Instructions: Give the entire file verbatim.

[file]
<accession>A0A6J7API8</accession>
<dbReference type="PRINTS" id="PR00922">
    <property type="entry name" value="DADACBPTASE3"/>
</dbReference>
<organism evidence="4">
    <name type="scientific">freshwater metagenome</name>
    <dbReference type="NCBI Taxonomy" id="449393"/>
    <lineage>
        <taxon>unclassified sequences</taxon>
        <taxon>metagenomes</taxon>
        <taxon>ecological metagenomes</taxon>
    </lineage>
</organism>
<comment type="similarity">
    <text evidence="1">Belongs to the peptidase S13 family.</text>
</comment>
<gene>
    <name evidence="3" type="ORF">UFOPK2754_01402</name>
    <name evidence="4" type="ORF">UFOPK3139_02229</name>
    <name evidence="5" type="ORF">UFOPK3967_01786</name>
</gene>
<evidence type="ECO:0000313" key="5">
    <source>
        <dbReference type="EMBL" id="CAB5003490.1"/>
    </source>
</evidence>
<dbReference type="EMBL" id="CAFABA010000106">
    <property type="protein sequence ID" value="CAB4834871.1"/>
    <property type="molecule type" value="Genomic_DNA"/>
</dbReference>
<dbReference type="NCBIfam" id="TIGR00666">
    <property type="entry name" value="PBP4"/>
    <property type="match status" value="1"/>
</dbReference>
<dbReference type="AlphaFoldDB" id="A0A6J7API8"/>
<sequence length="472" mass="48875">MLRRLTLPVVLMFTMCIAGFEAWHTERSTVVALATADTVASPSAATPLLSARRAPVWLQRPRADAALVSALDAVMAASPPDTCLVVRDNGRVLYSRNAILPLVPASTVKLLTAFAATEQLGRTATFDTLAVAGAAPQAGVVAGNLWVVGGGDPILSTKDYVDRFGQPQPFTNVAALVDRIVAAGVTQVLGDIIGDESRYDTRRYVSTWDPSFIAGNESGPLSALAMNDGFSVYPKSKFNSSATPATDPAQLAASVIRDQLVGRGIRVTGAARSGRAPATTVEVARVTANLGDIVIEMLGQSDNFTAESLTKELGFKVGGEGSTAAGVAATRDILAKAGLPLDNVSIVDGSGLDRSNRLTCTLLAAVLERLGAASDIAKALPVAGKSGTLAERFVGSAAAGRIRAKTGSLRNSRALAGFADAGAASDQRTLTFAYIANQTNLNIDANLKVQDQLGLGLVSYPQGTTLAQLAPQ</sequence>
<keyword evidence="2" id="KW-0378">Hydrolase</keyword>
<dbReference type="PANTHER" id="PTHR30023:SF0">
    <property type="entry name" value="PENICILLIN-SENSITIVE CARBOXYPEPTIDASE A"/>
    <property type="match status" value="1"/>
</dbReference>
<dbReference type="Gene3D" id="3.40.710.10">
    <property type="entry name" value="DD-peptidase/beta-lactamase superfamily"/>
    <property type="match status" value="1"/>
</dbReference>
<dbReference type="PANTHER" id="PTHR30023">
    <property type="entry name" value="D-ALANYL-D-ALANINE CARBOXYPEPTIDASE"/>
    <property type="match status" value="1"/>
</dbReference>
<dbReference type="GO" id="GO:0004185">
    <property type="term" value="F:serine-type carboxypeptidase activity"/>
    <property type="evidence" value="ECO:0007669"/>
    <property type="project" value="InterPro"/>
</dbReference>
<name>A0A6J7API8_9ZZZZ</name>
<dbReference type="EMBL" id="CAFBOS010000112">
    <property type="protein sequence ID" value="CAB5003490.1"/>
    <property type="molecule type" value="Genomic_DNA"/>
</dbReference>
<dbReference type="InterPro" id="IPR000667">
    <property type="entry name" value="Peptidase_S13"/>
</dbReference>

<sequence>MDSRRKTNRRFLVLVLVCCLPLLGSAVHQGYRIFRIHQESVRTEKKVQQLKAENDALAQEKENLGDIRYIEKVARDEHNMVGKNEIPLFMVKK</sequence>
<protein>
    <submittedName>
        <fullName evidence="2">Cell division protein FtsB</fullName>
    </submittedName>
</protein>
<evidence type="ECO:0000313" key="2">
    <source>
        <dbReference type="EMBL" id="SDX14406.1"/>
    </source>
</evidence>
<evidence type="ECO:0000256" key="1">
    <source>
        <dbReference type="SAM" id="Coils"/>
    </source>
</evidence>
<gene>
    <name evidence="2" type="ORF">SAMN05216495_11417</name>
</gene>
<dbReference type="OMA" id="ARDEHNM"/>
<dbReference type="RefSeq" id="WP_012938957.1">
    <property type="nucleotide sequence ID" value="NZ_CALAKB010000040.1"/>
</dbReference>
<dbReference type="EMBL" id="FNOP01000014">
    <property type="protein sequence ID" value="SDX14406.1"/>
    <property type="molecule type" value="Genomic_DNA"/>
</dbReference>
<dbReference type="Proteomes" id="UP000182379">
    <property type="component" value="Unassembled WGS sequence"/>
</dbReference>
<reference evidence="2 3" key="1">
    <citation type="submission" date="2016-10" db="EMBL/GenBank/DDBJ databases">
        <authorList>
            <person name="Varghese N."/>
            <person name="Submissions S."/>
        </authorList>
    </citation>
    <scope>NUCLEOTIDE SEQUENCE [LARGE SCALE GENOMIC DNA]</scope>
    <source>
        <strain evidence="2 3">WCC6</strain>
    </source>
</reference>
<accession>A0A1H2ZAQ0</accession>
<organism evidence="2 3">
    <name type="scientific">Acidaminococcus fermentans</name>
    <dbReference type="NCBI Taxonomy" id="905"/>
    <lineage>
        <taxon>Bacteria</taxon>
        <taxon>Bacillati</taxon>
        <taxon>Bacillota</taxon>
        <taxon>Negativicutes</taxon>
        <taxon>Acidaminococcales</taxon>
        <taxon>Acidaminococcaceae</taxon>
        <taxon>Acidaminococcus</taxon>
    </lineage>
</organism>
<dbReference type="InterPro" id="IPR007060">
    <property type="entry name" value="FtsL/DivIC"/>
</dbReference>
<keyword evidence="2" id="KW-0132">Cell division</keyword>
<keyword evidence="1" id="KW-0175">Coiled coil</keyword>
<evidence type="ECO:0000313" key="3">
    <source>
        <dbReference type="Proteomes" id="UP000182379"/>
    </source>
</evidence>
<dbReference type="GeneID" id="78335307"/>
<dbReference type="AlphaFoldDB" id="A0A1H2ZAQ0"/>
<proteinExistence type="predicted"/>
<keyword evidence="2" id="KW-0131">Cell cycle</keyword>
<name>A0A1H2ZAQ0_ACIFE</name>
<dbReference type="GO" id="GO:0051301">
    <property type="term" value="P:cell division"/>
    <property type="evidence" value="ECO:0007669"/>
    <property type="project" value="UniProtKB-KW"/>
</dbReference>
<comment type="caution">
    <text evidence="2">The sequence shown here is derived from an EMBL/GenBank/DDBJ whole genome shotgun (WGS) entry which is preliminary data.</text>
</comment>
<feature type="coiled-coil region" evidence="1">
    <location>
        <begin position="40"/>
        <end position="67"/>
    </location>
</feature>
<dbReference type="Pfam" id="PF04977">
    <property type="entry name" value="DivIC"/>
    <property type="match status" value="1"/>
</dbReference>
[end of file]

<accession>A0A6J7API8</accession>
<dbReference type="PRINTS" id="PR00922">
    <property type="entry name" value="DADACBPTASE3"/>
</dbReference>
<organism evidence="4">
    <name type="scientific">freshwater metagenome</name>
    <dbReference type="NCBI Taxonomy" id="449393"/>
    <lineage>
        <taxon>unclassified sequences</taxon>
        <taxon>metagenomes</taxon>
        <taxon>ecological metagenomes</taxon>
    </lineage>
</organism>
<comment type="similarity">
    <text evidence="1">Belongs to the peptidase S13 family.</text>
</comment>
<gene>
    <name evidence="3" type="ORF">UFOPK2754_01402</name>
    <name evidence="4" type="ORF">UFOPK3139_02229</name>
    <name evidence="5" type="ORF">UFOPK3967_01786</name>
</gene>
<evidence type="ECO:0000313" key="5">
    <source>
        <dbReference type="EMBL" id="CAB5003490.1"/>
    </source>
</evidence>
<dbReference type="EMBL" id="CAFABA010000106">
    <property type="protein sequence ID" value="CAB4834871.1"/>
    <property type="molecule type" value="Genomic_DNA"/>
</dbReference>
<dbReference type="NCBIfam" id="TIGR00666">
    <property type="entry name" value="PBP4"/>
    <property type="match status" value="1"/>
</dbReference>
<dbReference type="AlphaFoldDB" id="A0A6J7API8"/>
<sequence length="472" mass="48875">MLRRLTLPVVLMFTMCIAGFEAWHTERSTVVALATADTVASPSAATPLLSARRAPVWLQRPRADAALVSALDAVMAASPPDTCLVVRDNGRVLYSRNAILPLVPASTVKLLTAFAATEQLGRTATFDTLAVAGAAPQAGVVAGNLWVVGGGDPILSTKDYVDRFGQPQPFTNVAALVDRIVAAGVTQVLGDIIGDESRYDTRRYVSTWDPSFIAGNESGPLSALAMNDGFSVYPKSKFNSSATPATDPAQLAASVIRDQLVGRGIRVTGAARSGRAPATTVEVARVTANLGDIVIEMLGQSDNFTAESLTKELGFKVGGEGSTAAGVAATRDILAKAGLPLDNVSIVDGSGLDRSNRLTCTLLAAVLERLGAASDIAKALPVAGKSGTLAERFVGSAAAGRIRAKTGSLRNSRALAGFADAGAASDQRTLTFAYIANQTNLNIDANLKVQDQLGLGLVSYPQGTTLAQLAPQ</sequence>
<keyword evidence="2" id="KW-0378">Hydrolase</keyword>
<dbReference type="PANTHER" id="PTHR30023:SF0">
    <property type="entry name" value="PENICILLIN-SENSITIVE CARBOXYPEPTIDASE A"/>
    <property type="match status" value="1"/>
</dbReference>
<dbReference type="Gene3D" id="3.40.710.10">
    <property type="entry name" value="DD-peptidase/beta-lactamase superfamily"/>
    <property type="match status" value="1"/>
</dbReference>
<dbReference type="PANTHER" id="PTHR30023">
    <property type="entry name" value="D-ALANYL-D-ALANINE CARBOXYPEPTIDASE"/>
    <property type="match status" value="1"/>
</dbReference>
<dbReference type="GO" id="GO:0004185">
    <property type="term" value="F:serine-type carboxypeptidase activity"/>
    <property type="evidence" value="ECO:0007669"/>
    <property type="project" value="InterPro"/>
</dbReference>
<name>A0A6J7API8_9ZZZZ</name>
<dbReference type="EMBL" id="CAFBOS010000112">
    <property type="protein sequence ID" value="CAB5003490.1"/>
    <property type="molecule type" value="Genomic_DNA"/>
</dbReference>
<dbReference type="InterPro" id="IPR000667">
    <property type="entry name" value="Peptidase_S13"/>
</dbReference>

<sequence>MDSRRKTNRRFLVLVLVCCLPLLGSAVHQGYRIFRIHQESVRTEKKVQQLKAENDALAQEKENLGDIRYIEKVARDEHNMVGKNEIPLFMVKK</sequence>
<protein>
    <submittedName>
        <fullName evidence="2">Cell division protein FtsB</fullName>
    </submittedName>
</protein>
<evidence type="ECO:0000313" key="2">
    <source>
        <dbReference type="EMBL" id="SDX14406.1"/>
    </source>
</evidence>
<evidence type="ECO:0000256" key="1">
    <source>
        <dbReference type="SAM" id="Coils"/>
    </source>
</evidence>
<gene>
    <name evidence="2" type="ORF">SAMN05216495_11417</name>
</gene>
<dbReference type="OMA" id="ARDEHNM"/>
<dbReference type="RefSeq" id="WP_012938957.1">
    <property type="nucleotide sequence ID" value="NZ_CALAKB010000040.1"/>
</dbReference>
<dbReference type="EMBL" id="FNOP01000014">
    <property type="protein sequence ID" value="SDX14406.1"/>
    <property type="molecule type" value="Genomic_DNA"/>
</dbReference>
<dbReference type="Proteomes" id="UP000182379">
    <property type="component" value="Unassembled WGS sequence"/>
</dbReference>
<reference evidence="2 3" key="1">
    <citation type="submission" date="2016-10" db="EMBL/GenBank/DDBJ databases">
        <authorList>
            <person name="Varghese N."/>
            <person name="Submissions S."/>
        </authorList>
    </citation>
    <scope>NUCLEOTIDE SEQUENCE [LARGE SCALE GENOMIC DNA]</scope>
    <source>
        <strain evidence="2 3">WCC6</strain>
    </source>
</reference>
<accession>A0A1H2ZAQ0</accession>
<organism evidence="2 3">
    <name type="scientific">Acidaminococcus fermentans</name>
    <dbReference type="NCBI Taxonomy" id="905"/>
    <lineage>
        <taxon>Bacteria</taxon>
        <taxon>Bacillati</taxon>
        <taxon>Bacillota</taxon>
        <taxon>Negativicutes</taxon>
        <taxon>Acidaminococcales</taxon>
        <taxon>Acidaminococcaceae</taxon>
        <taxon>Acidaminococcus</taxon>
    </lineage>
</organism>
<dbReference type="InterPro" id="IPR007060">
    <property type="entry name" value="FtsL/DivIC"/>
</dbReference>
<keyword evidence="2" id="KW-0132">Cell division</keyword>
<keyword evidence="1" id="KW-0175">Coiled coil</keyword>
<evidence type="ECO:0000313" key="3">
    <source>
        <dbReference type="Proteomes" id="UP000182379"/>
    </source>
</evidence>
<dbReference type="GeneID" id="78335307"/>
<dbReference type="AlphaFoldDB" id="A0A1H2ZAQ0"/>
<proteinExistence type="predicted"/>
<keyword evidence="2" id="KW-0131">Cell cycle</keyword>
<name>A0A1H2ZAQ0_ACIFE</name>
<dbReference type="GO" id="GO:0051301">
    <property type="term" value="P:cell division"/>
    <property type="evidence" value="ECO:0007669"/>
    <property type="project" value="UniProtKB-KW"/>
</dbReference>
<comment type="caution">
    <text evidence="2">The sequence shown here is derived from an EMBL/GenBank/DDBJ whole genome shotgun (WGS) entry which is preliminary data.</text>
</comment>
<feature type="coiled-coil region" evidence="1">
    <location>
        <begin position="40"/>
        <end position="67"/>
    </location>
</feature>
<dbReference type="Pfam" id="PF04977">
    <property type="entry name" value="DivIC"/>
    <property type="match status" value="1"/>
</dbReference>